It has been shown that the superstorm of 12–14 March 1993, hereafter referred to as the superstorm, deepened at a rate much larger than what baroclinic theory could predict (Huo et al. 1995; Kocin et al. 1995; Uccellini et al. 1995). The explosive development occurred as two upper-level short-wave troughs merged, resulting in a principal trough with back-shear tilt in the vertical (Huo et al. 1995; Bosart et al. 1996). Gaza and Bosart (1990) have noted from a composite analysis of 17 trough-merger cases that two-thirds of them tended to cause the explosively deepening of surface cyclones as defined by Sanders and Gyakum (1980). In addition, they found that the meridional tilt of the axis of the principal 500-hPa geopotential height trough changed from positive to negative prior to cyclogenesis, and that during the transition the two precursor 500-hPa vorticity maxima in the composite amalgamated into a single maximum and the 500-hPa trough amplitude nearly doubled.

Recently, Hakim et al. (1996) studied 1 of the 17 cases in Gaza and Bosart (1990) and observed that the trough merger is associated with a close approaching of the two upper-level precursor vorticity centers rather than an amalgamation. Using static piecewise inversion of quasigeostrophic potential vorticity, Hakim et al. (1996) investigated the lateral interaction between two upper-level PV anomalies (associated with a southern and a northern upper-level trough) and the background flow, and found that the background flow advection dominates the vortex–vortex interactions although the later becomes more robust as the two PV anomalies come closer. At 1000 hPa, the incipient cyclogenesis is forced by the background flow advecting the southern vortex. During the rapid surface cyclogenesis, advection of both vortices by the background flow contributes to geopotential height falls in the genetic area, and the nearest approach of the two troughs coincides with the timing of the most rapid deepening. With a simple model describing the two-vortex interaction in a background flow, Hakim et al. (1996) showed that the trough merger is extremely sensitive to small changes in the deformation field for a given set of initial conditions on the vortex position, size, and strength, suggesting limitations to the predictability of the merger phenomenon.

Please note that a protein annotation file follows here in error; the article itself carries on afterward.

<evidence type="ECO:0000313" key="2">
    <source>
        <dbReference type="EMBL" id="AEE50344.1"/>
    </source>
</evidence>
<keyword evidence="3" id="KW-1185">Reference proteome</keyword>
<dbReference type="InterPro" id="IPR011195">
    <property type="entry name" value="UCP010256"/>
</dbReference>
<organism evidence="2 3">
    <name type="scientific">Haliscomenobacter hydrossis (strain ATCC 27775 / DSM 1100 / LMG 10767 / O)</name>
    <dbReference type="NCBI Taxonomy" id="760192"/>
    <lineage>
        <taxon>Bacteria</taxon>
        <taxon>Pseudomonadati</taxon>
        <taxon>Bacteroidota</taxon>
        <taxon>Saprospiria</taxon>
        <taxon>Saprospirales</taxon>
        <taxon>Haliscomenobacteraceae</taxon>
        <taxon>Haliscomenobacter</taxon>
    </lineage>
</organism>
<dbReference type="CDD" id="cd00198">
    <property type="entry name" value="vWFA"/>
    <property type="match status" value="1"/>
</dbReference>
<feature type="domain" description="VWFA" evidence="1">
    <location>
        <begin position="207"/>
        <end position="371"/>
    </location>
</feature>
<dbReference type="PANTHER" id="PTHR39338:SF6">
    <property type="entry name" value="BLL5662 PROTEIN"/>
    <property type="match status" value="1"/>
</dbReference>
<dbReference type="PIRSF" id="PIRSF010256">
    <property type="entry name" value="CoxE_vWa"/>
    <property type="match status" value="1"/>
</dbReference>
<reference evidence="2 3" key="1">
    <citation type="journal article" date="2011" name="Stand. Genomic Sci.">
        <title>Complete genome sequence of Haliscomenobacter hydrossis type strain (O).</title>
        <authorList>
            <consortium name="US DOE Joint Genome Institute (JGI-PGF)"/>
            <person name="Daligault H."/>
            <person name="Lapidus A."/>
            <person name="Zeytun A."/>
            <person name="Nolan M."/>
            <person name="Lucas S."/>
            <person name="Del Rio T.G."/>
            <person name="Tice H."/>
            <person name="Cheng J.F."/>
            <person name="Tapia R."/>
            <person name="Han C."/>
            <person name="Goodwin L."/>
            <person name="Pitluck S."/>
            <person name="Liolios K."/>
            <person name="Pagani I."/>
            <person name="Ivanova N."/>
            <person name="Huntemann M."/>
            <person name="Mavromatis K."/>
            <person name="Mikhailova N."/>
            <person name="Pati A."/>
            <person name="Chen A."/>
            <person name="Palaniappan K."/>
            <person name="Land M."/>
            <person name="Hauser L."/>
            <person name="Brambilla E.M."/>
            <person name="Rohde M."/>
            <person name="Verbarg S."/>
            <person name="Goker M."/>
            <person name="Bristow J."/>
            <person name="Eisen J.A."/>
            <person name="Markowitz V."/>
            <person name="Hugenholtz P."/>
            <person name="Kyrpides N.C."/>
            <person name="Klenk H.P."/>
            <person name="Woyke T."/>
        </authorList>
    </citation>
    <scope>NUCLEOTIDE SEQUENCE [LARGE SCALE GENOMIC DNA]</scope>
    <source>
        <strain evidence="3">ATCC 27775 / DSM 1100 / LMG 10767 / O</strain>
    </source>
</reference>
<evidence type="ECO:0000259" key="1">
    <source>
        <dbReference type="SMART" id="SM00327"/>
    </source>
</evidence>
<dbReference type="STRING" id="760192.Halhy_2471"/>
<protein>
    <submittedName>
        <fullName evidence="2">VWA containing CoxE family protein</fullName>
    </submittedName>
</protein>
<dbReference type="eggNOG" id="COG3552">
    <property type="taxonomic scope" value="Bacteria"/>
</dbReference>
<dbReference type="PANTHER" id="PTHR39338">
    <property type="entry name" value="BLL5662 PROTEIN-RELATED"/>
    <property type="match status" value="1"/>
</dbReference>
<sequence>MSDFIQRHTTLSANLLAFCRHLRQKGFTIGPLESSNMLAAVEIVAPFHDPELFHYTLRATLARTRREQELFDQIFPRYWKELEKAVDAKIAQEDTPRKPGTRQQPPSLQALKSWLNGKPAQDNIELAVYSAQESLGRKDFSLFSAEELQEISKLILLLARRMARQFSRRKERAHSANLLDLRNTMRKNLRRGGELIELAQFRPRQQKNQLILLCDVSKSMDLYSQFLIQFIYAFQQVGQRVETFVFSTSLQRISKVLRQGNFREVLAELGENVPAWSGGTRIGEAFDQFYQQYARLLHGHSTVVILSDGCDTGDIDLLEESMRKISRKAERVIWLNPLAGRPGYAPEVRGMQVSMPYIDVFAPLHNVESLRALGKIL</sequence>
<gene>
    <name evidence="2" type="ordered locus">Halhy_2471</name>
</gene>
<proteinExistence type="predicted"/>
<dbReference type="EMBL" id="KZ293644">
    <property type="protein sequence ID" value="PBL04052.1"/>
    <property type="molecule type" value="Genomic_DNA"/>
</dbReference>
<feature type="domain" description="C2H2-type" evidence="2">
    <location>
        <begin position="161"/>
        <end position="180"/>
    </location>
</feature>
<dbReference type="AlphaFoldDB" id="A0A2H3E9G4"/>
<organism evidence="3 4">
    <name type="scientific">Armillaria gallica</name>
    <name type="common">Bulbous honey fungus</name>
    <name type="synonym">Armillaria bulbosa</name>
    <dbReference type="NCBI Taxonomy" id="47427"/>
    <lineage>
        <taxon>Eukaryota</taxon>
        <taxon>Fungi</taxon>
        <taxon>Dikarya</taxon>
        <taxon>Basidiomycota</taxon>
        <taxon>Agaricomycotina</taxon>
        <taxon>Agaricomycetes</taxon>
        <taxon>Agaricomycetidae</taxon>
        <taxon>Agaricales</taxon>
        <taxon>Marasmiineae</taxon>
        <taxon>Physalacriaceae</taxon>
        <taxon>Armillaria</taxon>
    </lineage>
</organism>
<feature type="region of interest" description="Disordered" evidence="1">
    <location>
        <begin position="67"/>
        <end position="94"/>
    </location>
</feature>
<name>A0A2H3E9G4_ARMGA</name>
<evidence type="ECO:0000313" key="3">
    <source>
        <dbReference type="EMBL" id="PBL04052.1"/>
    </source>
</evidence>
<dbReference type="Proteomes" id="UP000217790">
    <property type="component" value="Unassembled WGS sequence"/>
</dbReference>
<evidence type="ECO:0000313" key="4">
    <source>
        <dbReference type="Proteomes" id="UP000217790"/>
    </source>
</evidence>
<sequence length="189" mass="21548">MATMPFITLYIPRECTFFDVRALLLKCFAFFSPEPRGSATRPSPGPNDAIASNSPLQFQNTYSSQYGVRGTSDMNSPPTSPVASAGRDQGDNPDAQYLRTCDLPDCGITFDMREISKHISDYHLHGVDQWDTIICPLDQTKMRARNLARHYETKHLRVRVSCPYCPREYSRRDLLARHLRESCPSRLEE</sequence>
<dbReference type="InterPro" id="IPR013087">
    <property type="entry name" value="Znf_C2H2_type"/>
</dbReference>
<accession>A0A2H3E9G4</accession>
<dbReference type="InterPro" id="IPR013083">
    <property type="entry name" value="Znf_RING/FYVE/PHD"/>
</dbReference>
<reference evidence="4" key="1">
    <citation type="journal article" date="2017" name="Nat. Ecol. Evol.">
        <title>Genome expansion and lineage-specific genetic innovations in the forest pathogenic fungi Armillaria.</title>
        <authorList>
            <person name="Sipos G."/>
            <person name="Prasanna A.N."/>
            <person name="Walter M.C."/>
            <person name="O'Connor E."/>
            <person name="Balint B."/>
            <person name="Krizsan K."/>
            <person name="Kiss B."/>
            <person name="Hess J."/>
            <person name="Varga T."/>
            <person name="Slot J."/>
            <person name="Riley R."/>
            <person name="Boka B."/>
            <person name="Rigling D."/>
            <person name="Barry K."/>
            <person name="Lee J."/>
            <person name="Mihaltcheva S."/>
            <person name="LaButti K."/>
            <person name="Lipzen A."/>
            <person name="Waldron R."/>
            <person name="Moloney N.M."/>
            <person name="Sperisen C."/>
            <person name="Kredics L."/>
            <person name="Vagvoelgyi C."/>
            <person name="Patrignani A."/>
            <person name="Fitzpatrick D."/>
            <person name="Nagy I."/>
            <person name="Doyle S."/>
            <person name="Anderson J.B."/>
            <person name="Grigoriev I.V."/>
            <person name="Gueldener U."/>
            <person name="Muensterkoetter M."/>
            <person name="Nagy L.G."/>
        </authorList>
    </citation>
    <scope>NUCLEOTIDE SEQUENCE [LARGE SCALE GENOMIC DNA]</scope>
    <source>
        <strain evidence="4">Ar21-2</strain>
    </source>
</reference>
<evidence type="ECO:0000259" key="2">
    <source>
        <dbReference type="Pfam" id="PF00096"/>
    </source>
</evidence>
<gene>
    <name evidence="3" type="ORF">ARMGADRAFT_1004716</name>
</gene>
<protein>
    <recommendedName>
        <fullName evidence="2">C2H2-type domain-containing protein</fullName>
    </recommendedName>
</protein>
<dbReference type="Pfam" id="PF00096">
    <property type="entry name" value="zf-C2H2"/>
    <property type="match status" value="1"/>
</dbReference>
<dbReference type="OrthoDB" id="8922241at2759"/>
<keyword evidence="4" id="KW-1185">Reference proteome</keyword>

Using the static PV inversion, we have also shown in Part I of this series of papers (i.e., Huo et al. 1999) that the two short-wave troughs play an important role in determining the tropospheric flow structures associated with the superstorm. However, the impact of the vortex–vortex interaction and their interaction with the lower-level baroclinicity on the surface cyclogenesis is much more complicated than the static PV inversion can suggest since the disturbances interact with each other and the structures of initial perturbations vary with time. Thus, the objectives of the present study are to (i) investigate the individual effects of the two troughs on the cyclogenesis by treating the trough cyclogenesis as an initial-value problem, and (ii) evaluate the vortex–vortex interaction arguments discussed in Part I in a prognostic mode. Specifically, we will attempt to find an appropriate methodology to isolate the perturbations associated with each of the troughs and then remove one of them at a time from the model initial conditions. Subsequently, the Canadian regional finite-element (RFE) model will be integrated forward with the initial conditions so modified. Thus, the model integrations with the modified initial conditions will provide the sensitivity of the model cyclogenesis to the presence of only one of the perturbations. As part of the understanding, we will also examine the relative importance of dry versus moist dynamics in the development of the superstorm when only one of the troughs is present in the model initial conditions.